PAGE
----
An earlier version of this article mistakenly stated that ConnCAN computes “School Performance Index” data for Connecticut schools. The index is generated by the Connecticut Department of Education. The New Journal appreciates this correction in our online records.
— Julia Calagiovanni and Eric Boodman, editors-in-chief, January 2015
“I never, in a million years, in my right mind, wanted to set foot in this school. Then I got here,” wrote Kiana M. Hernandez in the Proclamation, Wilbur Cross High School’s student newspaper. Hernandez, who is now a freshman at Yale, came to Wilbur Cross knowing its reputation for having kids who “do nothing but fight and bully and argue.” But she quickly found out the reputation was false. She took rigorous classes and joined a varsity sports team, she writes in the June 2014 edition. The issue includes everything from reviews of classic films to an editorial on the high price of a college education. Students dressed up in prom regalia grin out from the cover, preparing to say goodbye to a school many of them are sad to leave.
This year, Wilbur Cross earned the label “failing school” from the Connecticut Coalition for Achievement Now (ConnCAN), an advocacy group that focuses on improving public education statewide. When the organization created its standards-based ranking of Connecticut public schools, it didn’t take school newspapers into account. It didn’t ask students if they liked their classmates, had close relationships with their teachers, or felt that they were being prepared well for college or the workforce. Instead, it turned to a more simplistic metric: test scores.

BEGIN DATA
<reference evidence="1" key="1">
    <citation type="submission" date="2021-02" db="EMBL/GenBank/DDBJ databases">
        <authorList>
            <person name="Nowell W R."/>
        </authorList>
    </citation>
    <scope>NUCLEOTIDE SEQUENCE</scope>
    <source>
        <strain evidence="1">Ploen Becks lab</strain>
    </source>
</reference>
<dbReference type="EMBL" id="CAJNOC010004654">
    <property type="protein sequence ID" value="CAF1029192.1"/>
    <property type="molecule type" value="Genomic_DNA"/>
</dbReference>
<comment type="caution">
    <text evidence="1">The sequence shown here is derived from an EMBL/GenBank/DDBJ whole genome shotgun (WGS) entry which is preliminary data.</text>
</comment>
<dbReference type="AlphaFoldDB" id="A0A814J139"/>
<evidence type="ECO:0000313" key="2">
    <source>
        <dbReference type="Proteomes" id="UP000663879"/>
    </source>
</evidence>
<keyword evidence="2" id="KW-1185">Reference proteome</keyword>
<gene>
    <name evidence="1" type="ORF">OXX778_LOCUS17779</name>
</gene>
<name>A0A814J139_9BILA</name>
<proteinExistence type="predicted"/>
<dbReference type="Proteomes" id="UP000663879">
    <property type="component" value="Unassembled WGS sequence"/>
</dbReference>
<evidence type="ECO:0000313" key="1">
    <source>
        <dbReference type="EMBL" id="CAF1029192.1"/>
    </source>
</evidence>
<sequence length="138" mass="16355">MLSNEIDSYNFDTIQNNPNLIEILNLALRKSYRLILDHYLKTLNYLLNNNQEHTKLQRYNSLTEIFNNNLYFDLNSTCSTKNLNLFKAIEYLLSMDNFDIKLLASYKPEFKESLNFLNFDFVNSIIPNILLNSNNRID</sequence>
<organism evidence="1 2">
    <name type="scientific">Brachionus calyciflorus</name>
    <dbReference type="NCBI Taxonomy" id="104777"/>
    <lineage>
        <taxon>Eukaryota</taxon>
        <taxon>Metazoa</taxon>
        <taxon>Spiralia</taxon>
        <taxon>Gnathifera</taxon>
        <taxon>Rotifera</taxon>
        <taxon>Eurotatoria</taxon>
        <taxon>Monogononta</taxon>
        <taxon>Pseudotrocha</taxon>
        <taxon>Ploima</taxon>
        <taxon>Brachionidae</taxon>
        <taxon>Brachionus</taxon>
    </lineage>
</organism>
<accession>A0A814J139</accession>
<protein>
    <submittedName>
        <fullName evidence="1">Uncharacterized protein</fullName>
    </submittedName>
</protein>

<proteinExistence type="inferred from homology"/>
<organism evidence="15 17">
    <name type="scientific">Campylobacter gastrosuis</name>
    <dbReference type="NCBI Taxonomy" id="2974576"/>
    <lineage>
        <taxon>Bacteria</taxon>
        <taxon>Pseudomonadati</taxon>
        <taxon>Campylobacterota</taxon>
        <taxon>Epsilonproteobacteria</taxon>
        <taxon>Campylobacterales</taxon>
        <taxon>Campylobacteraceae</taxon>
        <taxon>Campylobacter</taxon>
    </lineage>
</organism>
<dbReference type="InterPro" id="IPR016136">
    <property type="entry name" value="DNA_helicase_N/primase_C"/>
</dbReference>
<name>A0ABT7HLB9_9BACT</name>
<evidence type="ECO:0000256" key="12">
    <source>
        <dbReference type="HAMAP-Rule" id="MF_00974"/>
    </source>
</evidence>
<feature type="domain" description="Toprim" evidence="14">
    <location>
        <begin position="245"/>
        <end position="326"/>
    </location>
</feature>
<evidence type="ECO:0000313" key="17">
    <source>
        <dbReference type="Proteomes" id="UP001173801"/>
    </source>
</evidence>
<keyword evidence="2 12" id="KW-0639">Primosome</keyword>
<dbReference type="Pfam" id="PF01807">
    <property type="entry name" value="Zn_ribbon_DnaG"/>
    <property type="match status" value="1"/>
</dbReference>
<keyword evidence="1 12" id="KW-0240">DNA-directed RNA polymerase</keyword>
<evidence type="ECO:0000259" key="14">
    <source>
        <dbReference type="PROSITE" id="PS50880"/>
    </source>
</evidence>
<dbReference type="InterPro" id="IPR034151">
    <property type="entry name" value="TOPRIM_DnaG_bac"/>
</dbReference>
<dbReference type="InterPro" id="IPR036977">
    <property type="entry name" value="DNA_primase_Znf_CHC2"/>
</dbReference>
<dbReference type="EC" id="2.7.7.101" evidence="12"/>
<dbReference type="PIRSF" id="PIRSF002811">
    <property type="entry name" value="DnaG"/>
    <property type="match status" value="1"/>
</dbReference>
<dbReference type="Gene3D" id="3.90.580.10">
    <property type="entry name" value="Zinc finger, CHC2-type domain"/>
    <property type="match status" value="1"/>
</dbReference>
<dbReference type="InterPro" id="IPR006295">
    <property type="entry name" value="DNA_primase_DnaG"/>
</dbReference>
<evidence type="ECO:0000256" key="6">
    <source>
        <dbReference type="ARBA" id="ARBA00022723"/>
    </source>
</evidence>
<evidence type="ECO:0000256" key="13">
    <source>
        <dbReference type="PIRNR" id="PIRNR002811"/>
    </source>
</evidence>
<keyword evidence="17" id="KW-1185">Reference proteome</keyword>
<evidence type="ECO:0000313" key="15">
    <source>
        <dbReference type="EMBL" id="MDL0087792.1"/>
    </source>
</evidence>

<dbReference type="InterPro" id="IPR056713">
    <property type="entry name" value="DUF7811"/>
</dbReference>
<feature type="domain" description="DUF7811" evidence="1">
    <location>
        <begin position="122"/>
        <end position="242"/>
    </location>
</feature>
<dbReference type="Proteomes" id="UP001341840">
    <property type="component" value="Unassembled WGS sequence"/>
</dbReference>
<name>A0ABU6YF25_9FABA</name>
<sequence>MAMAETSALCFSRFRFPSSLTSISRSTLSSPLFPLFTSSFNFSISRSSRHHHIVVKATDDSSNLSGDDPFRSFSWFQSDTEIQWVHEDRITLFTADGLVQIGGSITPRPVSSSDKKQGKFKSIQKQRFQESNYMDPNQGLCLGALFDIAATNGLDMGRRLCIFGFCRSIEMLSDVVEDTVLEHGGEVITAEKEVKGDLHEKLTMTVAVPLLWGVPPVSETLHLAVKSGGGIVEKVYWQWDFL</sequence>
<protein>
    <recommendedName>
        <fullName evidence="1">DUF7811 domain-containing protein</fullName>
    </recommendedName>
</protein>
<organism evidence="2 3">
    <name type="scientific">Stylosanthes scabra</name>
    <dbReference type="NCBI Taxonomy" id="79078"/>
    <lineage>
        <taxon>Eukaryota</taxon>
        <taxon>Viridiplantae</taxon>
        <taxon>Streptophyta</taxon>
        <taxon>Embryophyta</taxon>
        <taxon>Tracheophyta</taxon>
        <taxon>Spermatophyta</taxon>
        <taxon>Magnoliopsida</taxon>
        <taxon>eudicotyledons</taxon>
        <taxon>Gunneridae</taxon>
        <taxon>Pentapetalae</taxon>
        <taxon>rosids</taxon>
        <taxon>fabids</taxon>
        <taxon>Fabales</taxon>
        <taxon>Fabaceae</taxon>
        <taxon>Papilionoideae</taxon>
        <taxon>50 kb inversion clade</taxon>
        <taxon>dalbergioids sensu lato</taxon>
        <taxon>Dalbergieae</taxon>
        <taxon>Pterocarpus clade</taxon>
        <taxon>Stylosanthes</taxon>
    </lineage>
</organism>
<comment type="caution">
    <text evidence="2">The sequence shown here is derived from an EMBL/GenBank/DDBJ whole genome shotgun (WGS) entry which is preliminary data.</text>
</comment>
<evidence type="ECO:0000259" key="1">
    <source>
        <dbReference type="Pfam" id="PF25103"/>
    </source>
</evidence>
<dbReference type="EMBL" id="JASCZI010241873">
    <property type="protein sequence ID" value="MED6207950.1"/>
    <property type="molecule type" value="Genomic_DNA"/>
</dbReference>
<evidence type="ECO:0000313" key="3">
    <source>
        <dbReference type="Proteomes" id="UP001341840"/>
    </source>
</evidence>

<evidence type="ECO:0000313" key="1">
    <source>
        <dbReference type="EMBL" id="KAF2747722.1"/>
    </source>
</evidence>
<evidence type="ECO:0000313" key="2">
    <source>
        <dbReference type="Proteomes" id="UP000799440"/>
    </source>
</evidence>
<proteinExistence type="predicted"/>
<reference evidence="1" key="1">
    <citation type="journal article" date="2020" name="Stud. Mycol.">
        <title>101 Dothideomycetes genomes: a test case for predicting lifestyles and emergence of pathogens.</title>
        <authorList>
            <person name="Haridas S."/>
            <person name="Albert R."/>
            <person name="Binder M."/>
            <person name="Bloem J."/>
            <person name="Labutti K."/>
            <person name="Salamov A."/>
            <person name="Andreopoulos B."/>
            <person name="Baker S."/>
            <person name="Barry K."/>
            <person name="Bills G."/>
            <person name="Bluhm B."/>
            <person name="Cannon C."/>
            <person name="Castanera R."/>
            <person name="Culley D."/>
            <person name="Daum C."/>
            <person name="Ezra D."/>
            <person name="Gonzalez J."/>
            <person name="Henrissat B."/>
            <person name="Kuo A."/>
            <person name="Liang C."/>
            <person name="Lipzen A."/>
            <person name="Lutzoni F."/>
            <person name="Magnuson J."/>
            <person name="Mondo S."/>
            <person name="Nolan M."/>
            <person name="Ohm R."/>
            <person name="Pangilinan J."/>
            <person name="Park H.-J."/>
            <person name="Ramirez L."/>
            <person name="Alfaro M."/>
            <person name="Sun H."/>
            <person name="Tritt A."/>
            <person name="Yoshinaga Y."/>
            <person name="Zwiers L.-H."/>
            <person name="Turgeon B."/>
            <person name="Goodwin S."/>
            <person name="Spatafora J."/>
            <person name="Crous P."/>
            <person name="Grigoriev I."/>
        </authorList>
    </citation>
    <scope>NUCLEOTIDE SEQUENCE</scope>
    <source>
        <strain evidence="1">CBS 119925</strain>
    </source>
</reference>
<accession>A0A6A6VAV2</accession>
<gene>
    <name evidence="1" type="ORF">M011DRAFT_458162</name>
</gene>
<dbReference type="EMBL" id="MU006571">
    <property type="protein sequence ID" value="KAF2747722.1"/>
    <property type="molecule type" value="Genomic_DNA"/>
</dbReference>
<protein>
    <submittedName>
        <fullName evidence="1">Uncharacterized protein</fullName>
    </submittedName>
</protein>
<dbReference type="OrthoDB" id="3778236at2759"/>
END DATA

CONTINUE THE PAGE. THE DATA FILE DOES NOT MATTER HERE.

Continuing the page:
Since 2006, ConnCAN has published annual “report cards” for public schools in Connecticut. For the past three years, it has relied on the “School Performance Index,” a metric created by the Connecticut Department of Education. Each school’s SPI is a number between 1 and 100. ConnCAN uses that number to assign each school a letter grade to help the public understand the available data. Schools with an SPI below 50 receive an “F” from ConnCAN. Of the 944 schools ConnCAN graded across the state, sixty-three failed, including ten in New Haven.
ConnCAN says the reports are as a way to commend “schools that are providing students with a high-quality education regardless of race, wealth, or ZIP code.” But, as a result, other schools’ shortcomings, as measured by test scores, are on display. Color-coded and printed in large, foreboding letters, the report cards make it easy to distinguish failing schools (marked in red with large Fs next to their names), from passing ones. And, for each of the three years ConnCAN has issued the SPI reports, Wilbur Cross has failed. But a debate continues: Is this no-excuses approach the way to get a school to turn around?